How do I access COM object's nondefault interface?

Carl Waldbieser waldbie at attglobal.net
Mon Aug 19 03:09:52 CEST 2002


Thanks for the info.

I am just starting to learn Python, so attacking the problem from the Python
side of things is still tough for me.  However, from the COM side of things,
the answer is not too hard.  Say you have object "a" which has a default
interface "A" and another interface, "X" (which is derived from IDispatch).
If you would like to access the X interface from Python, you can simply
create another COM object, "b" that has "X" as its default interface.  This
is pretty trivial to do using VC++ and ATL, but it can be very tedious if
interface "X" is very large.  Internally, "b" has a member object "a" to
which it delegates all its method invocations.  From Python, you just create
a "b" whenever you need an "a".

Of course there are problems with this technique.  If you do not create the
object directly (like getting an ADODB.Field object from an
ADODB.Recordset), the object will obviously not be wrapped in your proxy
object.  Also, it tends to be difficult to switch between the interfaces.
That would require further messy work.  There are a number of stratagems I
can think of, all of them which seem pretty awful.

#1) Object "b" supports a custom interface "Y" that accesses its internal
member, "a".  A third object, "c", has an interface, "C" with two methods:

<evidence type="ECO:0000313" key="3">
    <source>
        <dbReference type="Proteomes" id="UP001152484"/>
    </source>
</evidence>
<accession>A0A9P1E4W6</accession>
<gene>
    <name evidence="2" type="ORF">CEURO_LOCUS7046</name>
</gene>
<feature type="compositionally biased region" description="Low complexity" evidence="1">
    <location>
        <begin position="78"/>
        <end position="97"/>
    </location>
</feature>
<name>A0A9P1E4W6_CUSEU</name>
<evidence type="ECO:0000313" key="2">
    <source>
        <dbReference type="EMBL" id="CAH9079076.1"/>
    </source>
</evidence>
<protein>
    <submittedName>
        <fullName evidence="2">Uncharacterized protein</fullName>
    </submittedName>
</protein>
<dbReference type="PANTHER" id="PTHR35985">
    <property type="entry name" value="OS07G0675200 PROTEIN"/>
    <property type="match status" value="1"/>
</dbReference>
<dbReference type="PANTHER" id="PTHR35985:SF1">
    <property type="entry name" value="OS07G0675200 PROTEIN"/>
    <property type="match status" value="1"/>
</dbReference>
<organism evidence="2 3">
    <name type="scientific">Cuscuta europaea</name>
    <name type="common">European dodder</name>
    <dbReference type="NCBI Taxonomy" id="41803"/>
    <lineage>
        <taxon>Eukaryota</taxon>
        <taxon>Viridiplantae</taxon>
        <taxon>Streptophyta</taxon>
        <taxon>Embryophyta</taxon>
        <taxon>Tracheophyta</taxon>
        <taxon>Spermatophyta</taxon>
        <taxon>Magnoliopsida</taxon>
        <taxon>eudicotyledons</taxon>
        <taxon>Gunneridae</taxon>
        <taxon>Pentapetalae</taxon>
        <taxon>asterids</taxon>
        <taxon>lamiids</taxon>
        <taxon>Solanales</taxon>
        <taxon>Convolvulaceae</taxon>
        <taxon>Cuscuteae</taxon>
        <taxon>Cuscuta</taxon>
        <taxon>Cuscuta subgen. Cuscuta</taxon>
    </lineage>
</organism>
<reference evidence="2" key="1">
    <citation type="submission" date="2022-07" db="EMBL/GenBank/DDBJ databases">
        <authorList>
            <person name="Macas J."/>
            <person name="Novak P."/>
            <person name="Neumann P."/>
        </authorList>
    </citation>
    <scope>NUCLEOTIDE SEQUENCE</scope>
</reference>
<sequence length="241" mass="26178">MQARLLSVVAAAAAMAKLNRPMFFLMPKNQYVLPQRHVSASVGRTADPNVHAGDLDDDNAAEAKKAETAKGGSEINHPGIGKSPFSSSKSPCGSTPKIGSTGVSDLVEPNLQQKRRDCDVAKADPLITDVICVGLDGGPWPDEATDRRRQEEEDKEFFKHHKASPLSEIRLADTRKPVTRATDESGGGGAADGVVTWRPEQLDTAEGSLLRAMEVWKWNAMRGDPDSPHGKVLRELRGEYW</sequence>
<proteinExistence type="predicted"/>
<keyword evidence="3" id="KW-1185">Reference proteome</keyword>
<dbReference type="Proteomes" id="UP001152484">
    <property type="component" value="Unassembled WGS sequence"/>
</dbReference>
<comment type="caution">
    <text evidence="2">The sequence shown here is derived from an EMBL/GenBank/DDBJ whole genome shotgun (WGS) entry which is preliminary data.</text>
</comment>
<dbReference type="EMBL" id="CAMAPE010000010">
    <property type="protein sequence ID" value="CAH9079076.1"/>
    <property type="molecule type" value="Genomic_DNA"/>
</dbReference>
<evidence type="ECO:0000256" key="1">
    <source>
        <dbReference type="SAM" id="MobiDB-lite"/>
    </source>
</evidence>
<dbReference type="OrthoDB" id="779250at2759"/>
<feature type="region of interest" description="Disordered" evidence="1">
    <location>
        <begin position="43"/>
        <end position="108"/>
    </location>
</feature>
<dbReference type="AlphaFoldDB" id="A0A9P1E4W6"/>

C.getAfromB(b) takes the proxy object "b", internally uses its "Y" interface
to get a reference to "a", and returns it.
C.getBfromA(a) takes an object "a", creates a wrapper, "b", and uses b.Y to
insert "a" into "b" and returns "b".

#2) Object "b" has interface "A2" which is derived from interface "A", and
it has methods for returning the various interfaces.

Python can therefore get a hold of the various interfaces it needs, but the
solution needs to be tailored to specific interfaces using COM tools rather
than Python tools (and COM tools are not nearly as nice as Python).

There are also subtle problems using proxy objects in this fashion-- you can
ruin performance if one of the objects uses custom marshalling and you don't
take that into account.  If the object has a clone()-style method, it can
escape its wrapper if you are not careful, etc.

Well, that's my 2 cents, for what its worth.

Carl Waldbieser
waldbie at attglobal.net

"Josef Sachs" <sachs at panix.com> wrote in message
news:o9ptwgmj7z.fsf at panix3.panix.com...
> >>>>> On Sun, 18 Aug 2002 00:29:00 -0700, Carl Waldbieser said:
>
> > I would appreciate any URLs to aditional literature on the subject as my
> > Google searches pretty much tell me that "COM" is a pretty common world
> > on the Web.
>
> In general, I would suggest narrowing your search to comp.lang.python
> and the search page at www.python.org.
>
> In particular, see:
> <URL:
http://groups.google.com/groups?as_umsgid=7sbhuv$u1f$1@nnrp1.deja.com>
> <URL:
http://groups.google.com/groups?as_umsgid=36fe8305.1539658@news.freeserve.ne
t>
> <URL:
http://groups.google.com/groups?as_umsgid=IELf5.12977$4p3.101235@news-server
.bigpond.net.au>
>
> However, as I previously mentioned, I tried the suggested methodologies
> without success.
>
> It would be great if someone could come up with a solution for this,
> as it appears to be a fairly common problem.





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